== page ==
Someone also mentioned about letting all the contracts run out around the same time. Sounds too radical, but it could work. Notice that most deals signed this offseason are one year deals? Notice how most of the top UFA's are still unsigned? The owners are starting to bring salaries down already by holding out on the stars and even though not re-signing more than half the league may sound dumb at first, I actually would like for that to happen. Then the owners control the salaries, with no cap.

pld459666 09-13-2004 05:49 AM

What he means is that
 
Quote:

Originally Posted by Waveburner
The MLB system works? That's hilarious. I love Trevor, but the guy is doing some scary drugs if he thinks the MLB system is working. The Yankees payroll is more than 4-5 teams combined.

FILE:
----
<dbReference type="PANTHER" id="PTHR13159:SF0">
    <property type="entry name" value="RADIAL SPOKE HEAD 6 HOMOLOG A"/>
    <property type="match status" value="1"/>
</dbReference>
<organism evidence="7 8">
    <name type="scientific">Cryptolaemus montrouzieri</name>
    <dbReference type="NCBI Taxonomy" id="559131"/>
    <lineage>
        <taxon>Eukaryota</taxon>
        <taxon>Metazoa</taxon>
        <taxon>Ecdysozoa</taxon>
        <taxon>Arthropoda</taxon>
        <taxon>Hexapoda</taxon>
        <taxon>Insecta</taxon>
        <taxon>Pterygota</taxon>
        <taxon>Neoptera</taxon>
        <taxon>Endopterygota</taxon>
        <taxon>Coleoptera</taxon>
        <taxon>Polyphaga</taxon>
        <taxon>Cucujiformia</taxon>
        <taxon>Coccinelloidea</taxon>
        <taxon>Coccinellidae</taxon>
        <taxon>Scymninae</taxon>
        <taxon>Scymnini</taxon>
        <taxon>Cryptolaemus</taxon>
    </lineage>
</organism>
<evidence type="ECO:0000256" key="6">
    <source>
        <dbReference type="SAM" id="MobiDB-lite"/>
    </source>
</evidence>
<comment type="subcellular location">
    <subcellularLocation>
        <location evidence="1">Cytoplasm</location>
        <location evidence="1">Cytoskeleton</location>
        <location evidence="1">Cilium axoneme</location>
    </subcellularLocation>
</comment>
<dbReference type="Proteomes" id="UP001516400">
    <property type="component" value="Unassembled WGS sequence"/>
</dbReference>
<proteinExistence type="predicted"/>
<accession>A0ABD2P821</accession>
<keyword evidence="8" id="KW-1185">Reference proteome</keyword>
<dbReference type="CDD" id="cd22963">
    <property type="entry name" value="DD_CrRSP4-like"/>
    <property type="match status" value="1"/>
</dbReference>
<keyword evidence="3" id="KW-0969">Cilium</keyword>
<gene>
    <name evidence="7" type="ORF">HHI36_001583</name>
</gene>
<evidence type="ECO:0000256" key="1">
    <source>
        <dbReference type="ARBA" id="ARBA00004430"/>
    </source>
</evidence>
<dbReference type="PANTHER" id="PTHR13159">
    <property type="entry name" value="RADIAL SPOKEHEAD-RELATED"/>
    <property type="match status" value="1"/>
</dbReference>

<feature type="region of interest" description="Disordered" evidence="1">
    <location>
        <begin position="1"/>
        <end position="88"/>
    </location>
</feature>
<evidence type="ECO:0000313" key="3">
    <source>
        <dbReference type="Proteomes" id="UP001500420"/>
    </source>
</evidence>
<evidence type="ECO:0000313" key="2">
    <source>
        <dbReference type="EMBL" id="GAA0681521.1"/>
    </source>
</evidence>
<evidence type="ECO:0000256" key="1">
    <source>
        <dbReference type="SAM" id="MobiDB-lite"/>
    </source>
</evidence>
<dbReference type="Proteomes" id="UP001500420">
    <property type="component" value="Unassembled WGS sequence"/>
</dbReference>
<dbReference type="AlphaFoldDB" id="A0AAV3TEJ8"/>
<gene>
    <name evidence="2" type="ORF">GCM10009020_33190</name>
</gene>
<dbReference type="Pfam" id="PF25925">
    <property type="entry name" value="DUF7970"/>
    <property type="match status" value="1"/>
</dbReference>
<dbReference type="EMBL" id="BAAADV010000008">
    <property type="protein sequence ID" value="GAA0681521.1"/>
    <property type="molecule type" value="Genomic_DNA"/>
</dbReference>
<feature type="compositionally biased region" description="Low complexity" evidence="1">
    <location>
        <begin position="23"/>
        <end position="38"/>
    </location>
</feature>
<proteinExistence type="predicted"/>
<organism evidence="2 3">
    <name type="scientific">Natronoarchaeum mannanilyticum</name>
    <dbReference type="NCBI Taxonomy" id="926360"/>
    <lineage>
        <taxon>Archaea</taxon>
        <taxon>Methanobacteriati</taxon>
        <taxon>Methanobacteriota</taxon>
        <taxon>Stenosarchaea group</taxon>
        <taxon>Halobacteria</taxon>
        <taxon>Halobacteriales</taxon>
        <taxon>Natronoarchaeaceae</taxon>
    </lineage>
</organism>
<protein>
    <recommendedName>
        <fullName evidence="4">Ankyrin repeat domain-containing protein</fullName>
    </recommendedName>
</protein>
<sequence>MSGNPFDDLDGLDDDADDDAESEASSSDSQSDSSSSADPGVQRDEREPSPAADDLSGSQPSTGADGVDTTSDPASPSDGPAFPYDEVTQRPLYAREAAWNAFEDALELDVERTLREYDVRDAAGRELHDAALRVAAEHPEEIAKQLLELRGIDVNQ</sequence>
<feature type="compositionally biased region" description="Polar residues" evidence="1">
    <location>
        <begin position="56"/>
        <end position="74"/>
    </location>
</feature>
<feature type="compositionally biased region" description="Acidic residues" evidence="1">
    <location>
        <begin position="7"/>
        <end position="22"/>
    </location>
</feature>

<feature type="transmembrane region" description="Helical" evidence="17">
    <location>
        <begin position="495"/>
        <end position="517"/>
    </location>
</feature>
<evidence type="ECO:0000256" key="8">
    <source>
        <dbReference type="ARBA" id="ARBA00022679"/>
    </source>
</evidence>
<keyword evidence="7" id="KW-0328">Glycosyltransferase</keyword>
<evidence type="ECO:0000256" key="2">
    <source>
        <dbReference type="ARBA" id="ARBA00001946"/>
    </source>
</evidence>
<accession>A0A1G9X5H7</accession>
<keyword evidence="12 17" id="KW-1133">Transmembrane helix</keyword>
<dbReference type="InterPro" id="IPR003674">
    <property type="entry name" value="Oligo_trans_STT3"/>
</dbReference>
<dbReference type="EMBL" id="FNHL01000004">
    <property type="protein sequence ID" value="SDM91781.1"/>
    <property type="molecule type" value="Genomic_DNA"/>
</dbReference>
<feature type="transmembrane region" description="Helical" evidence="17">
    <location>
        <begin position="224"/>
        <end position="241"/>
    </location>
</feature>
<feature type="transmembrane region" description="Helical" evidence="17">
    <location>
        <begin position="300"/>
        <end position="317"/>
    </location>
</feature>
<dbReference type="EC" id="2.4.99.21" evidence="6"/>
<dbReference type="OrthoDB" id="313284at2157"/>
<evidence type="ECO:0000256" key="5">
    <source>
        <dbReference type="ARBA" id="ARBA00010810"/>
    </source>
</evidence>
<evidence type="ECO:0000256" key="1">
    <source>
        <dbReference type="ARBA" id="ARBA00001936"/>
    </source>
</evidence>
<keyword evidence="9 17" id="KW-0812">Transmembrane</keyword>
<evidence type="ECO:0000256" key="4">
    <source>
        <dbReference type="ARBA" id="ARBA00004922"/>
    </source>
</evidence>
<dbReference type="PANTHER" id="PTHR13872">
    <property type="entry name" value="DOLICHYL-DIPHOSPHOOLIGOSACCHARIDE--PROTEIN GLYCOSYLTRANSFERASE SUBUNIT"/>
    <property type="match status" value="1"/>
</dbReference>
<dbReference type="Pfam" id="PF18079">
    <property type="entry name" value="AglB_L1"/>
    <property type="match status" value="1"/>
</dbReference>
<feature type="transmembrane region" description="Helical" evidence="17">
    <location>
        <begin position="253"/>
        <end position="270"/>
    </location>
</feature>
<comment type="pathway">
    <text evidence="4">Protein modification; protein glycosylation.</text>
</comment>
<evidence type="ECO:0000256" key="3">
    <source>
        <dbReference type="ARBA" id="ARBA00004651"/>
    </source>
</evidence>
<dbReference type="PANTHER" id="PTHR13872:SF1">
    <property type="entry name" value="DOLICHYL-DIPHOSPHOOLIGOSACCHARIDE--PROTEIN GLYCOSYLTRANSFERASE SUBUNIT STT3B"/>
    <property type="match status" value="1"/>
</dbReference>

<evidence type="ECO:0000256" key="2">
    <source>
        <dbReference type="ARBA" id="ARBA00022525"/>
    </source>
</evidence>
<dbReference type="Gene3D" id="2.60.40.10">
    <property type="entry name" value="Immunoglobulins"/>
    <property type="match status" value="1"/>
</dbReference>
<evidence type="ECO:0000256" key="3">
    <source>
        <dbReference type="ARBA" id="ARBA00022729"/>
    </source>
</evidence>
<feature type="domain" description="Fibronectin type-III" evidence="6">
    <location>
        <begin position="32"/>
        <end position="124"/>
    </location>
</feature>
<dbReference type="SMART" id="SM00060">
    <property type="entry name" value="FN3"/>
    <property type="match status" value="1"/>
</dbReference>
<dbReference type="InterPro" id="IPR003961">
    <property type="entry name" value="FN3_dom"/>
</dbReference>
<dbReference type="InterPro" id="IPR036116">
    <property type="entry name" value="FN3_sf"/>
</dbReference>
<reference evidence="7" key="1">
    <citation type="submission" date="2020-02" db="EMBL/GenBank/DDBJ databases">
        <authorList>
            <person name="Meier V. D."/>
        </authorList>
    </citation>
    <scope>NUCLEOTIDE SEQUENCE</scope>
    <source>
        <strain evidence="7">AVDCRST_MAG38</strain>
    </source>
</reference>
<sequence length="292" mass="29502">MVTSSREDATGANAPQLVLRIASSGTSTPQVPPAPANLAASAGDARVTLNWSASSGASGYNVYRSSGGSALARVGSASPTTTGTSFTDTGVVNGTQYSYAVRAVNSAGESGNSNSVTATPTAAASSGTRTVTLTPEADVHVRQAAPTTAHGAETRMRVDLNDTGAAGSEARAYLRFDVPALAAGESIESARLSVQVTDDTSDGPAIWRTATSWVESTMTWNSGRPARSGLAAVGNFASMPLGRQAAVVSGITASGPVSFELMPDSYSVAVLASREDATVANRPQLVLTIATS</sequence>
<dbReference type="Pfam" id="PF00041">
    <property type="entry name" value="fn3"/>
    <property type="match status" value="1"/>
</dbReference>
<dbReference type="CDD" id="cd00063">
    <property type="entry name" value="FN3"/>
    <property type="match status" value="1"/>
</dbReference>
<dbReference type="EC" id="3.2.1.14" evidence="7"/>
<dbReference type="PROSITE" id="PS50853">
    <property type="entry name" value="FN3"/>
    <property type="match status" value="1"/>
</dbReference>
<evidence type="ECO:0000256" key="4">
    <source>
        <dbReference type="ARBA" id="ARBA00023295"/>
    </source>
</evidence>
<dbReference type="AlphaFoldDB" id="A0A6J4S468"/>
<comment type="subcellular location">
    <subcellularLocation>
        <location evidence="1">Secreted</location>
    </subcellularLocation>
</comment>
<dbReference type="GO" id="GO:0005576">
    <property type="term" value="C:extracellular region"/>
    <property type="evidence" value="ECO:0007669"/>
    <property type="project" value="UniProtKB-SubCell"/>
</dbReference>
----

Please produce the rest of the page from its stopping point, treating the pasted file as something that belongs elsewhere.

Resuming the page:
there is 1 team in all of baseball that is over the tax threshold and that is the Yankees.

His case in strengthened when you look to the 7-8 teams that were over the tax threshold the season before and you see the system working.

Add to that that the league has more teams involved in the PO chase and it furthers helps the case that the system is working. There are 14 teams in baseball that are now all within 5 games of a PO spot, after the allstar break that number was over 20.

While we can all look at the Yanks and say the system isn't working, I would look a little deeper into the Why, of that question.

The Why to that question is that George Steinbrenner is a vindictive owner and the current system is designed to punish him as an owner that believes that he should put every penny he makes on his team back into the franchise. So, he feels if he has to stroke a check for 65+ million in Luxury Tax to subsidise the league (which is really what Revenue Sharing is) then he will spend even more to satisfy his needs.

As Dumb as Dolan is, I don't think you would ever see him come out of pocket like that.